Intergenerational Discounting Workshop
On September 22 and 23, 2011, the U.S. Environmental Protection Agency (EPA) sponsored a workshop held at Resources for the Future to seek advice on how the benefits and costs of regulations should be discounted for projects with long horizons—that is, for projects that affect future generations. In contrast to the case of intragenerational discounting, where guidelines are well-established, both EPA and the Office of Management and Budget (OMB) give analysts more flexibility in discounting the net benefits of projects that affect future generations. The purpose of the workshop was to seek advice from the 12 panelists listed below as to how analysts might proceed in these cases.
The Charge Questions to the Committee summarize current discounting guidelines issued by OMB and EPA and the practices that were used by the Interagency Working Group on the Social Cost of Carbon. Appendix B also lists the three sets of charge questions the panelists were asked to consider. The first set dealt with the use of the Ramsey formula as an organizing principle for determining discount rates over long horizons. The second dealt with the literature on declining discount rates. This literature suggests that if there is a persistent element to the uncertainty in the rate of return of capital or in the growth rate of the economy, then it will result in an effective discount rate that declines over time. The final set of charge questions asked how intra- and intergenerational discounting practices could be made compatible.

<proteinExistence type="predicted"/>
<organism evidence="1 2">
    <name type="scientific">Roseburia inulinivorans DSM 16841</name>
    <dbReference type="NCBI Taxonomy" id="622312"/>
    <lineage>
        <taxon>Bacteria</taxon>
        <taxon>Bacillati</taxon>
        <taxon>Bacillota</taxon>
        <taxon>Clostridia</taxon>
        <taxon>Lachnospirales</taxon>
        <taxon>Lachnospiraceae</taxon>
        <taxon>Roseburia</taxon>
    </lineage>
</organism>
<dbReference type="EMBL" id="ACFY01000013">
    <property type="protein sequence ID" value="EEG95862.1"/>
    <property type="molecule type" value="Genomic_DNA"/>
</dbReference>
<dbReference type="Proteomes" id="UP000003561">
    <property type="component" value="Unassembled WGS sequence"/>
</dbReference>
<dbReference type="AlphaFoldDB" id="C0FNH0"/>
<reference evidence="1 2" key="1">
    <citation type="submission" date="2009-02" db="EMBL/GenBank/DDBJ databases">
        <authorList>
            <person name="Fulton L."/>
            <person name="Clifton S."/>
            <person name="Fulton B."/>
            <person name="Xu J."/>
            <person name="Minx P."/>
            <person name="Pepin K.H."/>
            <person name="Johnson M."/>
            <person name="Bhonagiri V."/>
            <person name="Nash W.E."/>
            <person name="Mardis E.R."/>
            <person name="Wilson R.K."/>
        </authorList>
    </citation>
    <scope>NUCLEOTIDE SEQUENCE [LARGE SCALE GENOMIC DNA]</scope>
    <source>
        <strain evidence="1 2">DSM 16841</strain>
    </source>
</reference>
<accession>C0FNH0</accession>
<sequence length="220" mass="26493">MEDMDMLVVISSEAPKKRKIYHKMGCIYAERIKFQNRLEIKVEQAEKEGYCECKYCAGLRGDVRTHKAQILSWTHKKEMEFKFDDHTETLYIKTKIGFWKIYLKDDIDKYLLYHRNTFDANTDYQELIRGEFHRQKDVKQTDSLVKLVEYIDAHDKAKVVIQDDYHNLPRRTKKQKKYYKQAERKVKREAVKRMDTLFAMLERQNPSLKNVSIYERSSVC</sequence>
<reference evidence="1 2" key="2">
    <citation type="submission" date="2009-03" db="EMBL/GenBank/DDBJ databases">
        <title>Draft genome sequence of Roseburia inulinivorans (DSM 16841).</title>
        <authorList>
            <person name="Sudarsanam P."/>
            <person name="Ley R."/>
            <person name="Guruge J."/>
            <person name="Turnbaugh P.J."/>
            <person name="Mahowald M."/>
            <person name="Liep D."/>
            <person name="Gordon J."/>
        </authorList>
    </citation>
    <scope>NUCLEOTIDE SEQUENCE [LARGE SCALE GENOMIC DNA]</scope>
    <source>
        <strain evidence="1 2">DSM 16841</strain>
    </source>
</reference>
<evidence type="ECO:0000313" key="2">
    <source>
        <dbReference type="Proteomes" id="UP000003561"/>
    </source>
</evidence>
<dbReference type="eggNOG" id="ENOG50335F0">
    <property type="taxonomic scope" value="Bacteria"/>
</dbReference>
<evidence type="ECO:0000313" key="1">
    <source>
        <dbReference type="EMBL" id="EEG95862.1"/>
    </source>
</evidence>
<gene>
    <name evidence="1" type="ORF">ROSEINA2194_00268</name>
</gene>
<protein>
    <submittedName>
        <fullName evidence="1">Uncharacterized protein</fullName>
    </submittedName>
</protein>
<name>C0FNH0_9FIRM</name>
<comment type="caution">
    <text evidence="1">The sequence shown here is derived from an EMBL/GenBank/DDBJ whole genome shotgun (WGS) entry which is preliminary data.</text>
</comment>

The main points raised by the panelists in answer to these questions are summarized in this document.
Maureen Cropper, Senior Fellow, Resources for the Future & Distinguished Professor of Economics, University of Maryland, College Park
Kenneth Arrow, Joan Kenney Professor of Economics and Professor of Operations Research, Emeritus and CHP/PCOR Fellow, Stanford University
Christian Gollier, Director, Toulouse School of Economics
Ben Groom, Senior Lecturer in Economics, University of London
Geoffrey Heal, Donald C. Waite III Professor of Social Enterprise, Columbia Business School
Richard Newell, Gendell Associate Professor of Energy and Environmental Economics, Duke University
William Nordhaus, Sterling Professor of Economics, Yale University
Robert Pindyck, Bank of Tokyo-Mitsubishi Ltd Professor in Finance and Economics, MIT
Billy Pizer, Associate Professor of Public Policy and Environment, Sanford School of Public Policy, Duke University
Paul Portney, Professor of Economics, University of Arizona
Thomas Sterner, Professor, Department of Economics, Gothenburg University
Richard Tol, Research Professor, Economic and Social Research Institute, Dublin
Martin Weitzman, Professor of Economics, Harvard University
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